What Impact Will The New NAFTA Have On Commercial Real Estate In Georgia
It’s no secret that the original NAFTA deal had several negative ramifications to commercial real estate throughout the U.S. While the auto industry was mostly affected in northern areas the southern states saw negative changes related to agriculture exports, textiles, and other manufacturing. As a broker that handles a large amount of office and industrial real estate I was excited to read the details in the new agreement, called the United States-Mexico-Canada Agreement or USMCA. Easy to remember for any Marine. It’s just USMC with an “A” on the end.
There has been a lot of news and speculation on how the new trade deal will affect U.S. industry. The auto industry and agricultural sector will clearly see the most gains. For several decades manufacturing plants have closed and dotted our cities with vacant buildings. Often these buildings could not easily be put back into use. Some cities wisely adapted and converted those sites to distribution facilities. Distribution and logistics were the big winners from the original NAFTA deal as there were needs to accommodate products and supplies flowing back and forth between the three countries. Currently, the southeastern United States’ landscape remains blotted with a large number of vacant manufacturing facilities. There is no question that over the last 12-18 months there has been new demand for these sites. I am hopeful that this new deal will bring extra demand to fill those sites and create the need for more growth.
Here are the reasons four why I am optimistic for Georgia in particular.
- Distribution and Logistics uses are going to see increased demand. There is no question on this and all experts agree this will happen. With the port expansion in Savannah we already have tremendous demand and the USMCA will only continue to drive demand in that sector of in our state.
- The auto industry just won a massive victory. Look at what is in the southeast now. The Kia Plant in West Point Georgia, Honda-Hyundai-Mercedes all in Alabama, Volvo and BMW in South Carolina. The south has cheaper non-union labor and as the auto industry continues to expand some of that growth has to naturally happen in the south. In particular the parts suppliers are going to see huge gains from this. The actual manufacturers will see gains as the structure of this deal makes it harder for overseas countries to compete with Mexico and Canada due to shipping costs on parts that have to be purchased from the U.S. There is some criticism that the requirement that higher wages be used for labor on assembly in Mexico and Canada will drive manufacturing overseas but I really don’t see that happening. What that will do is force manufacturers to stay in the United States where wages are already higher. It disincentivizes companies from outsourcing American labor jobs to cheaper markets such as Mexico. The agreement stipulated no tariffs on vehicles also which will again drive more and more jobs to North America instead of overseas.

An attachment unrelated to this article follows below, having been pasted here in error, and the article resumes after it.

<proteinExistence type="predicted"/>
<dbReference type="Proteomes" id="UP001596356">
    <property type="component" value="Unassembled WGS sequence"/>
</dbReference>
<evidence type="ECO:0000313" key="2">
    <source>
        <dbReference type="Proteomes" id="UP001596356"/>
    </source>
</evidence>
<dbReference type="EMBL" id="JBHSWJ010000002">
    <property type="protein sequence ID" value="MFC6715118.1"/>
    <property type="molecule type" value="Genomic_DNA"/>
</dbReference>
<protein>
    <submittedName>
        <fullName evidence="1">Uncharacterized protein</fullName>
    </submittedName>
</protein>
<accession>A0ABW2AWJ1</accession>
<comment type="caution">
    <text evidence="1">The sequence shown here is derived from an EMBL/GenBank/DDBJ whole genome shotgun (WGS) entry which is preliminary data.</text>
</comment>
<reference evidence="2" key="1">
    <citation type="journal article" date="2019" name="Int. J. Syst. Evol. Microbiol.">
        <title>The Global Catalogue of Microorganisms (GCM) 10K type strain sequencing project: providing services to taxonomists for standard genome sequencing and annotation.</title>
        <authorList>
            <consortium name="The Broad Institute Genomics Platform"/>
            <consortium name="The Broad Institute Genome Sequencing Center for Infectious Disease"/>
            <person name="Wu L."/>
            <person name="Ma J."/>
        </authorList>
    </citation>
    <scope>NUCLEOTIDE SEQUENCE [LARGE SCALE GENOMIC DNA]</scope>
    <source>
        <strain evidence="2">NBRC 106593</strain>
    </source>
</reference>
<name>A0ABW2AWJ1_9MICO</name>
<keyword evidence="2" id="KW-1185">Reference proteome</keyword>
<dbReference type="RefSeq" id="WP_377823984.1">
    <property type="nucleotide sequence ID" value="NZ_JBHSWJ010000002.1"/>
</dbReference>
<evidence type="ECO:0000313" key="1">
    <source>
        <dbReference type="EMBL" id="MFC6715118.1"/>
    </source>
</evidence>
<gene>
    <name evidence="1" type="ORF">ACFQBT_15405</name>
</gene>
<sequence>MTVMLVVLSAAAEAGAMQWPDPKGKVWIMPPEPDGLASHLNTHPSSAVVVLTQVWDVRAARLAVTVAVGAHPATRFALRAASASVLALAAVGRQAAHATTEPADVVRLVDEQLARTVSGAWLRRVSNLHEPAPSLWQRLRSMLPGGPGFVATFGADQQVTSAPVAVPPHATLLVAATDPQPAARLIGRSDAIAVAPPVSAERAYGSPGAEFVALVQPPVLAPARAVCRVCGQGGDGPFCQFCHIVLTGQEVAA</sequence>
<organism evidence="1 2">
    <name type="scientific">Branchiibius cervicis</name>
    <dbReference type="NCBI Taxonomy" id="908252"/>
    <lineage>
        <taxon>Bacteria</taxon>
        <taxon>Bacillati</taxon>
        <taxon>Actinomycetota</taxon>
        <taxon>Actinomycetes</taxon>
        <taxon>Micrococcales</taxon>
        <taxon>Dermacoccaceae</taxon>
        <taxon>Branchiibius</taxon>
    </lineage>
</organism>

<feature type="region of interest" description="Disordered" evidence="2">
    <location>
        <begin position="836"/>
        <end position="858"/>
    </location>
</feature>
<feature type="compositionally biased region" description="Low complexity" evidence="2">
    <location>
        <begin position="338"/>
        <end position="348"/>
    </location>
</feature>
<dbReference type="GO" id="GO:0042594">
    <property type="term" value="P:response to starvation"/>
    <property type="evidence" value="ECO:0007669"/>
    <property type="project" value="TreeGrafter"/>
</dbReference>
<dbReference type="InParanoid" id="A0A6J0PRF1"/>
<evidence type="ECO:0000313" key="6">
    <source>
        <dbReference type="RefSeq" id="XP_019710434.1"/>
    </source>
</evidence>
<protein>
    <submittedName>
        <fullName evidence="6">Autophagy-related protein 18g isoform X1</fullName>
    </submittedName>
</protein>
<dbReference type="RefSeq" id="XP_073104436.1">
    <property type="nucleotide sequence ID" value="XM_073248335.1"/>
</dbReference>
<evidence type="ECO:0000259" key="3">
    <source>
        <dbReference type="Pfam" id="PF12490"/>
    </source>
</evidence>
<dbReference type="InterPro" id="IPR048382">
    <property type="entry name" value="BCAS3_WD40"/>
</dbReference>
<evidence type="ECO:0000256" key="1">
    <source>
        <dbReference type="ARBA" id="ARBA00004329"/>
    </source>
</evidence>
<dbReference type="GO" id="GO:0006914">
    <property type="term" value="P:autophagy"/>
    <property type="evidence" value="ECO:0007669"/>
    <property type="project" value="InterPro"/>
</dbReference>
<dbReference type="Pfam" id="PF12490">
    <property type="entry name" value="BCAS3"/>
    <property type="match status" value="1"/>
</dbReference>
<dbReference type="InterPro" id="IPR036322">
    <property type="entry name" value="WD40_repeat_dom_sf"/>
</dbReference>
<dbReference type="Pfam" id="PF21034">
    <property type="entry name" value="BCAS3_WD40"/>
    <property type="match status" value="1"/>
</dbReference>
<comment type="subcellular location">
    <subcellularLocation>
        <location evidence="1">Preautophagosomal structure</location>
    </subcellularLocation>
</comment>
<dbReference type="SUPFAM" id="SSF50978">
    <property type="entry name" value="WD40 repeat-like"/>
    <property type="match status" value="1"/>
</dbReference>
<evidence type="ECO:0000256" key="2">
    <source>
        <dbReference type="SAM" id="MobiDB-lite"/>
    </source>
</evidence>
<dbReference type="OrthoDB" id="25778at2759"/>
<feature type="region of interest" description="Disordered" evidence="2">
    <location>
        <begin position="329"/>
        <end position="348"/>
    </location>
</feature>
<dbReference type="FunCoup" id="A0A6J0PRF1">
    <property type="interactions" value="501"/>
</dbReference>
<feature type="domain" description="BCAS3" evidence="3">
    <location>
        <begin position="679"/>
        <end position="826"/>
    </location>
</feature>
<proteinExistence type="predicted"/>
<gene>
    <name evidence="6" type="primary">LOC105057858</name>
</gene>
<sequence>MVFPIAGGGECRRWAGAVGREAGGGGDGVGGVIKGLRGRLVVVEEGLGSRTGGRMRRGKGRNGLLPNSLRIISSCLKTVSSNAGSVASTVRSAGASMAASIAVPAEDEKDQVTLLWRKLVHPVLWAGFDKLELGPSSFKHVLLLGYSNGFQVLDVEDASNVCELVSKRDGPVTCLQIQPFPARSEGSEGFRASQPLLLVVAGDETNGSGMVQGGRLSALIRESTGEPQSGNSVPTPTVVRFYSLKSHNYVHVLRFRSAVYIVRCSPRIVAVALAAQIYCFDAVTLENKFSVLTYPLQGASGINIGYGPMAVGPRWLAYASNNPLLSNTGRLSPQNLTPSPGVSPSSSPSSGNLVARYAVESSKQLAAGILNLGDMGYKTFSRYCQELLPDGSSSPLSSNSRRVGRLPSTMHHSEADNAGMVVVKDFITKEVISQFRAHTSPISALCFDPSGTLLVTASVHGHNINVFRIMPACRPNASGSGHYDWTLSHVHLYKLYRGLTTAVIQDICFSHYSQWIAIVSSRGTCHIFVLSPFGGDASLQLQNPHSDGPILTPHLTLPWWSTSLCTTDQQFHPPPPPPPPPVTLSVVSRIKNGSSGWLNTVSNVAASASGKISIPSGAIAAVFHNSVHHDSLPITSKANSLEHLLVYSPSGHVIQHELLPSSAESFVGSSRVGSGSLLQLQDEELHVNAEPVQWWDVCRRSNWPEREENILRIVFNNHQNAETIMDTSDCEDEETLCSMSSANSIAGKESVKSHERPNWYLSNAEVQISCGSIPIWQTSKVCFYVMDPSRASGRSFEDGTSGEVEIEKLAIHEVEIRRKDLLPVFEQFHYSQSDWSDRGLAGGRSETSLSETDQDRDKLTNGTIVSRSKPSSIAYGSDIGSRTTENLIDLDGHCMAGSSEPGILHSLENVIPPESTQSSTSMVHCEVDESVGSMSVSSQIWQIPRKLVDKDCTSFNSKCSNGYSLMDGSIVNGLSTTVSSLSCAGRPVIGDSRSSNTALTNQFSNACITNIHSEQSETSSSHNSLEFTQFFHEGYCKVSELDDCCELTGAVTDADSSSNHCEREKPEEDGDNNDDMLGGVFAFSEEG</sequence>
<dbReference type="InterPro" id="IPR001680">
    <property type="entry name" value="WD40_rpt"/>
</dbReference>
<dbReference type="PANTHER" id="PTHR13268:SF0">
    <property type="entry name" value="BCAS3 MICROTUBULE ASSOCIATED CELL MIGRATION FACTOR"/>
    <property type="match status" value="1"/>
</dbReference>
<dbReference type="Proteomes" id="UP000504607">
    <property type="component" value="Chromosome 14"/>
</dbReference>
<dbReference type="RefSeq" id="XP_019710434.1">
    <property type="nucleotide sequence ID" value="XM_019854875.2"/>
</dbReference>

- Agricultural businesses are going to see big gains also. Particularly in the dairy industry. Its estimated around 10% of dairy farms in the U.S. shut down the last 12-16 months. This is largely because we produce a large surplus of milk and cheese in the U.S. The new agreement allows us to ship more to Canada tariff free which is a huge win to the U.S. agricultural market. Canadian farmers are not happy about the deal but there has to be a winner and loser on each side of each point. The U.S. dairy farmer clearly won this deal. Poultry and eggs exports are also a huge win. If you don’t think Georgia’s economy will see an impact from the new trade deal think about these facts.
- The industry contributes over $1 Billion to Georgia’s economy every year
- Georgia is consistently among the top 5 states as far as production of chickens in the U.S.
- Poultry contributes over $4 Billion to Georgia’s economy every year.
- The steel tariffs stayed in place. I know a lot of real estate people were afraid of the steel tariff. In general construction costs related to steel have not seen a huge change. I believe that this will continue to be the case and will create more steel related jobs in the U.S. While that may not affect the southeastern states directly it is good to see that development costs related to steel have not changed as many predicted.
The big winners in this new deal are going to be industrial properties and agricultural businesses. There are many other nuances in the deal that will positively affect the office market but the main direct impact to the office market will come from the industrial sectors expansion. We should start to see more automotive related manufacturing, logistics-warehousing operations, and expansions in the agricultural business in our state. It’s an exciting deal for Georgia and we have a lot of reasons to be optimistic.